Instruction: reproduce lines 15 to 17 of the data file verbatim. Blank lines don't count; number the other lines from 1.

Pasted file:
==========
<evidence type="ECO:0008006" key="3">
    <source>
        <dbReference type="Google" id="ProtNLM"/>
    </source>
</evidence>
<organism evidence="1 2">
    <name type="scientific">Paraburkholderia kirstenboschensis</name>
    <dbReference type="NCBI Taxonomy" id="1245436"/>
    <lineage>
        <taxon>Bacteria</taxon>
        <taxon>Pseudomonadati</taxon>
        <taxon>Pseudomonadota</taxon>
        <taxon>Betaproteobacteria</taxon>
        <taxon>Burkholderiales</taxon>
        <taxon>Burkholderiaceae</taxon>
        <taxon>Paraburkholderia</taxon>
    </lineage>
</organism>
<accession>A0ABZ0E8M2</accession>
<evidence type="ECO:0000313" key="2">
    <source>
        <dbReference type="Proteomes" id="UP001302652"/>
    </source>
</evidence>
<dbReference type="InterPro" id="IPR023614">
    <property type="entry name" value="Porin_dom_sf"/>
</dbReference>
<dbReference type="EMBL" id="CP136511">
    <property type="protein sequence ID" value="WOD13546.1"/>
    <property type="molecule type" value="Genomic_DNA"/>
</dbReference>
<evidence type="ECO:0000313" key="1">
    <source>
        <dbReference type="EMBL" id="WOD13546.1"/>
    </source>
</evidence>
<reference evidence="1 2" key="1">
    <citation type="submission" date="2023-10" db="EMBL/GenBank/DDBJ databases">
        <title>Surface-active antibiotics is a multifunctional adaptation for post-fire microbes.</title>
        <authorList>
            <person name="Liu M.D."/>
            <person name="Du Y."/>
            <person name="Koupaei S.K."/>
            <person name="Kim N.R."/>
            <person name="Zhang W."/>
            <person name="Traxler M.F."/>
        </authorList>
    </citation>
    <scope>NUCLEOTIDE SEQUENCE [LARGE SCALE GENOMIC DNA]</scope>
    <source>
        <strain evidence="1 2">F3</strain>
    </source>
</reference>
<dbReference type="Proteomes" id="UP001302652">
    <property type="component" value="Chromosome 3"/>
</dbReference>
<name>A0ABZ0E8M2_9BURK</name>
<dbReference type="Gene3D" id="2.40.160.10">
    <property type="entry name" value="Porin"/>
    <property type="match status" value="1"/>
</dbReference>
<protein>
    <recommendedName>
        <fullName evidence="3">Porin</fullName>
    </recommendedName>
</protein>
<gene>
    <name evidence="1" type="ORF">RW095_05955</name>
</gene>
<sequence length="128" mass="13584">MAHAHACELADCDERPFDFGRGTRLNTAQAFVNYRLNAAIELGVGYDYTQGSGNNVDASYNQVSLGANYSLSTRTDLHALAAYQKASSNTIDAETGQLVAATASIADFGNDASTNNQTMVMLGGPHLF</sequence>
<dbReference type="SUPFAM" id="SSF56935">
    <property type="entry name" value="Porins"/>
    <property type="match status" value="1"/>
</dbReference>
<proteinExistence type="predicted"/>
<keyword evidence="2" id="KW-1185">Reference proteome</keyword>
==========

        <taxon>Burkholderiaceae</taxon>
        <taxon>Paraburkholderia</taxon>
    </lineage>